Exxon Mobil struggles with a $2.5 billion California offshore exit

09 Jan 2024

Exxon Mobil struggles with a $2.5 billion California offshore exit

Exxon Mobil is set to write down approximately $2.5 billion related to its troubled California properties, marking a move to cease offshore oil production in the state after five decades. The targeted exit from these assets, however, may not be an immediate process.

Sable Offshore, established in 2020, had agreed over a year ago to acquire Exxon’s Santa Ynez oil and gas operation for $643 million off the coast of Santa Barbara. This impending sale led to the write-down of the properties’ book value in Exxon’s fourth-quarter earnings.

As part of the 2022 agreement, Exxon will provide Sable with most of the funds for the purchase of three offshore oil production platforms, a pipeline, and an offshore processing facility. These facilities were idled in 2015 following a pipeline oil spill that resulted in environmental damage.

Despite the agreement, the deal has faced delays due to Sable’s parent company undergoing a merger, leading to an increase in the size of the write-down. The resumption of oil flow to refineries would necessitate repairs to the corroded pipeline, which caused the 2015 oil spill and subsequently received operating approvals.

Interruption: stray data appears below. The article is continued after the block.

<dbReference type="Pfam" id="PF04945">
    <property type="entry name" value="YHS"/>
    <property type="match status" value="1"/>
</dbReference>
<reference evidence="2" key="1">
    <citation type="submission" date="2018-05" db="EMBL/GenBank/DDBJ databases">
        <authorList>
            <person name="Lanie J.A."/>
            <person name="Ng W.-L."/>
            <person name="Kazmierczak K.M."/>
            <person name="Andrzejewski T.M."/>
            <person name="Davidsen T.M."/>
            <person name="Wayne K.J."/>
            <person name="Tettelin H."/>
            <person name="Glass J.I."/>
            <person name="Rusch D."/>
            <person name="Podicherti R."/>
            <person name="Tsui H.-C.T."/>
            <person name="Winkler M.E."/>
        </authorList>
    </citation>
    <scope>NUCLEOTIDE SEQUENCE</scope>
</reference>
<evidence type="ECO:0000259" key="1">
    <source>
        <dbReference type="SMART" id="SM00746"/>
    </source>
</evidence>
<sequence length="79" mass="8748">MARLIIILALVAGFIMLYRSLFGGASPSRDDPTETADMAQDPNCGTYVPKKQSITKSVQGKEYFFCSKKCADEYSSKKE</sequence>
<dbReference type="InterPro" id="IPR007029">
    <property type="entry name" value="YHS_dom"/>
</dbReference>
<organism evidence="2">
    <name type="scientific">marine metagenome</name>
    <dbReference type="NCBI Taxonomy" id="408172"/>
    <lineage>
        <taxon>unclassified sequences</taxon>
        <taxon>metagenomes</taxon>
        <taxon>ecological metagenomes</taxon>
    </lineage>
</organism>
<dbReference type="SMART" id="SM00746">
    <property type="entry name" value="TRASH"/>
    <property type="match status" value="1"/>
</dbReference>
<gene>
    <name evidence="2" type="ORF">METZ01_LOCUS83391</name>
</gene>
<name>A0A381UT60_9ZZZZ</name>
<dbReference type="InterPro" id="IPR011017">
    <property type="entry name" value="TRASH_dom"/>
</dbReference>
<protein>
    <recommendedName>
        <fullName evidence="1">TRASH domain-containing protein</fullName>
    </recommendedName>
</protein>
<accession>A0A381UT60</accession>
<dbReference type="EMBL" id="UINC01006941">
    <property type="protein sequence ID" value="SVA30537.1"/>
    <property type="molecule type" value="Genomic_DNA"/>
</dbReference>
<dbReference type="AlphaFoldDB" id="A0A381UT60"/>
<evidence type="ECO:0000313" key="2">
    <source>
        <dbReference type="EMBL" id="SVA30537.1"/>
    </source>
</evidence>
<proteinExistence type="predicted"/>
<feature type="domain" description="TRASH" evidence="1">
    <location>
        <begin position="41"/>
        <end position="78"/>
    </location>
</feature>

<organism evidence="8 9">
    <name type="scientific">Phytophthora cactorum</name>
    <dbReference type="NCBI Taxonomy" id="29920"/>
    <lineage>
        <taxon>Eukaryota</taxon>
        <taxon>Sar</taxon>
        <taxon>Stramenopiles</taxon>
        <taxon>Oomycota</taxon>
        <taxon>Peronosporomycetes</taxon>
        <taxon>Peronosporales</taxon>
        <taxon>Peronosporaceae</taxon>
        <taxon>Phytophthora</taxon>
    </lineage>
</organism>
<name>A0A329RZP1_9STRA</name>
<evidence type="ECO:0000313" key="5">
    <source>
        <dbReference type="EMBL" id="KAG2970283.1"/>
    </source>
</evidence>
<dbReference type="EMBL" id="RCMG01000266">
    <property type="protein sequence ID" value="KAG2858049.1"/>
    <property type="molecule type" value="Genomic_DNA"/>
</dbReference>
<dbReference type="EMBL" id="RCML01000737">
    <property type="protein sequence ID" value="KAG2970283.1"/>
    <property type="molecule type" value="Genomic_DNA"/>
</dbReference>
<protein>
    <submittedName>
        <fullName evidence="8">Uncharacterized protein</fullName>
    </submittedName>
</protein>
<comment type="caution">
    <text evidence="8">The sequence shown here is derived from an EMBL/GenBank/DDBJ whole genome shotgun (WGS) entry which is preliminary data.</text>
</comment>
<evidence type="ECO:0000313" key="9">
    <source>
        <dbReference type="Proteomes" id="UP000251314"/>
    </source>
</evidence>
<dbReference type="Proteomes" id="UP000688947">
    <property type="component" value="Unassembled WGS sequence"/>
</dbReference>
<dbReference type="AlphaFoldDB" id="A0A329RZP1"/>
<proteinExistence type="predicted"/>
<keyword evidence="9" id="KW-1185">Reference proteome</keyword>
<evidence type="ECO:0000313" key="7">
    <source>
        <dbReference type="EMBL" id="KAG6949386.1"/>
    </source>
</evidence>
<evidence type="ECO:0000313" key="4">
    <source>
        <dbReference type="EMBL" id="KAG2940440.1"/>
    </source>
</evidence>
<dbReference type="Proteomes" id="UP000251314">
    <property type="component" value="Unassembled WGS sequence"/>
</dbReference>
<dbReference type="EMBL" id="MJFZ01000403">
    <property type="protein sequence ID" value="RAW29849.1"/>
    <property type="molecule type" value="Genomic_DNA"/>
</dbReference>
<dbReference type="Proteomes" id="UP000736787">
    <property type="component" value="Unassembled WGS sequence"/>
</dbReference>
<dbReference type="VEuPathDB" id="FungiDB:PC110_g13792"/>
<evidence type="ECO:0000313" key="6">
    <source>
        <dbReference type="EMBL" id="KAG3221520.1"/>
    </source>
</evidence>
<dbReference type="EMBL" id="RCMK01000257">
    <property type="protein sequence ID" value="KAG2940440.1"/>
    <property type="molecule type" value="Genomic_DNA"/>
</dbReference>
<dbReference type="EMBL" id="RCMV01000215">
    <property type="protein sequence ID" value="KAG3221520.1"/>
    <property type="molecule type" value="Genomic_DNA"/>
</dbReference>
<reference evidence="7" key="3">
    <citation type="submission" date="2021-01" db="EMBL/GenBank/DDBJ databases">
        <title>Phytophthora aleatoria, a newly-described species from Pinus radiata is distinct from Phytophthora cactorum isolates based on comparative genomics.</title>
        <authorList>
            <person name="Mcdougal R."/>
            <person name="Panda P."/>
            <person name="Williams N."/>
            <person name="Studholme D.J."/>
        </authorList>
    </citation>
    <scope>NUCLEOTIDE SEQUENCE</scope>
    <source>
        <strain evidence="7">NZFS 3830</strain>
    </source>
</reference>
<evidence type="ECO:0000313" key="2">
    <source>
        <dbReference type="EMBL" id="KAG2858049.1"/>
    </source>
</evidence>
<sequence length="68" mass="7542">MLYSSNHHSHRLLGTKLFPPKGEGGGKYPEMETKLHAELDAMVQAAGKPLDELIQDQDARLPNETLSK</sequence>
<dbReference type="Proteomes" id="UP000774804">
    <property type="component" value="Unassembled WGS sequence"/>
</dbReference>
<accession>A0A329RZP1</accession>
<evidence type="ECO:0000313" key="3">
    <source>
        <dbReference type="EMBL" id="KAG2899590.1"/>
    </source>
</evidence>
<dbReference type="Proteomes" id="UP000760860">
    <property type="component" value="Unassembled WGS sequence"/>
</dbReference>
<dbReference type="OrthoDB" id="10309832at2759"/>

Local landowners, whose properties are intersected by an offshore section of the pipeline, have voiced opposition to allowing repairs without new easements, potentially costing up to $250 million, according to a lawsuit. Negotiations between the landowners and Sable are ongoing for a potential resolution to end the litigation.

The agreement between Sable and Exxon stipulates that production must resume by early 2026, or the assets and their liabilities will revert to Exxon. Exxon, the leading U.S. oil producer, has borne annual costs of around $80 million to maintain the non-producing assets, attributing the decision to “continuing challenges in the state regulatory environment.”

The company highlighted this in a securities filing last week, noting that the $2.4 billion to $2.6 billion impairment charge primarily resulted from the California exit. A failed sale could significantly increase Exxon’s costs, especially considering a recent requirement approved by the U.S. in December 2023 mandating the removal of California’s offshore platforms upon retirement.

Chevron, another major player, also announced non-cash write-downs for securing abandoned wells and pipelines in the U.S. Gulf of Mexico, blaming regulatory constraints for reduced investment in the state.

Sable anticipates approval from the California Office of State Fire Marshall for its repair and restart plan this quarter, aiming to restart production in July 2024 at a rate of approximately 28,000 barrels of oil and gas per day, as indicated in a December 2023 investor presentation.

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